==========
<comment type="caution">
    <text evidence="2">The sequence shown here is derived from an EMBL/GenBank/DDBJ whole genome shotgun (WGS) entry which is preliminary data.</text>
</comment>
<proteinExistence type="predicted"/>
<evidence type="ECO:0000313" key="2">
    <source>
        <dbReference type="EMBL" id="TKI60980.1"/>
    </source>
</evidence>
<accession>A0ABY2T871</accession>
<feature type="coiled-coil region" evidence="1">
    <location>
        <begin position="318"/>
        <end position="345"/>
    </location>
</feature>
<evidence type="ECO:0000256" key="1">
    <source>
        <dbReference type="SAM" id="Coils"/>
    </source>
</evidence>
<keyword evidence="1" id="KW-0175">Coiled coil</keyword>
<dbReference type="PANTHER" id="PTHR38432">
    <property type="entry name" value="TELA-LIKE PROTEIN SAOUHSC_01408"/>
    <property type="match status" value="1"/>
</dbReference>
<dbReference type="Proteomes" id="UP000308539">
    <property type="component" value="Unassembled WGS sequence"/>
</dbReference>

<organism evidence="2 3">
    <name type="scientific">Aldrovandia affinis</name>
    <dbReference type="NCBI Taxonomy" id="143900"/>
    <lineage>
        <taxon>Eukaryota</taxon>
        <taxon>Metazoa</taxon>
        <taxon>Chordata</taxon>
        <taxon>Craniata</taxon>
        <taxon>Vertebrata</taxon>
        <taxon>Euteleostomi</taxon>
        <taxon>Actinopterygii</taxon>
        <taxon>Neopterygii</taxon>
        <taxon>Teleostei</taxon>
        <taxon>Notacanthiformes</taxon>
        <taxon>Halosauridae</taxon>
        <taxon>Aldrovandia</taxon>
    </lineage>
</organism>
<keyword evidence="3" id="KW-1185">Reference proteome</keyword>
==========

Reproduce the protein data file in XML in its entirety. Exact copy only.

<comment type="caution">
    <text evidence="2">The sequence shown here is derived from an EMBL/GenBank/DDBJ whole genome shotgun (WGS) entry which is preliminary data.</text>
</comment>
<proteinExistence type="predicted"/>
<evidence type="ECO:0000313" key="2">
    <source>
        <dbReference type="EMBL" id="TKI60980.1"/>
    </source>
</evidence>
<accession>A0ABY2T871</accession>
<feature type="coiled-coil region" evidence="1">
    <location>
        <begin position="318"/>
        <end position="345"/>
    </location>
</feature>
<evidence type="ECO:0000256" key="1">
    <source>
        <dbReference type="SAM" id="Coils"/>
    </source>
</evidence>
<keyword evidence="1" id="KW-0175">Coiled coil</keyword>
<dbReference type="PANTHER" id="PTHR38432">
    <property type="entry name" value="TELA-LIKE PROTEIN SAOUHSC_01408"/>
    <property type="match status" value="1"/>
</dbReference>
<dbReference type="Proteomes" id="UP000308539">
    <property type="component" value="Unassembled WGS sequence"/>
</dbReference>

<organism evidence="2 3">
    <name type="scientific">Aldrovandia affinis</name>
    <dbReference type="NCBI Taxonomy" id="143900"/>
    <lineage>
        <taxon>Eukaryota</taxon>
        <taxon>Metazoa</taxon>
        <taxon>Chordata</taxon>
        <taxon>Craniata</taxon>
        <taxon>Vertebrata</taxon>
        <taxon>Euteleostomi</taxon>
        <taxon>Actinopterygii</taxon>
        <taxon>Neopterygii</taxon>
        <taxon>Teleostei</taxon>
        <taxon>Notacanthiformes</taxon>
        <taxon>Halosauridae</taxon>
        <taxon>Aldrovandia</taxon>
    </lineage>
</organism>
<keyword evidence="3" id="KW-1185">Reference proteome</keyword>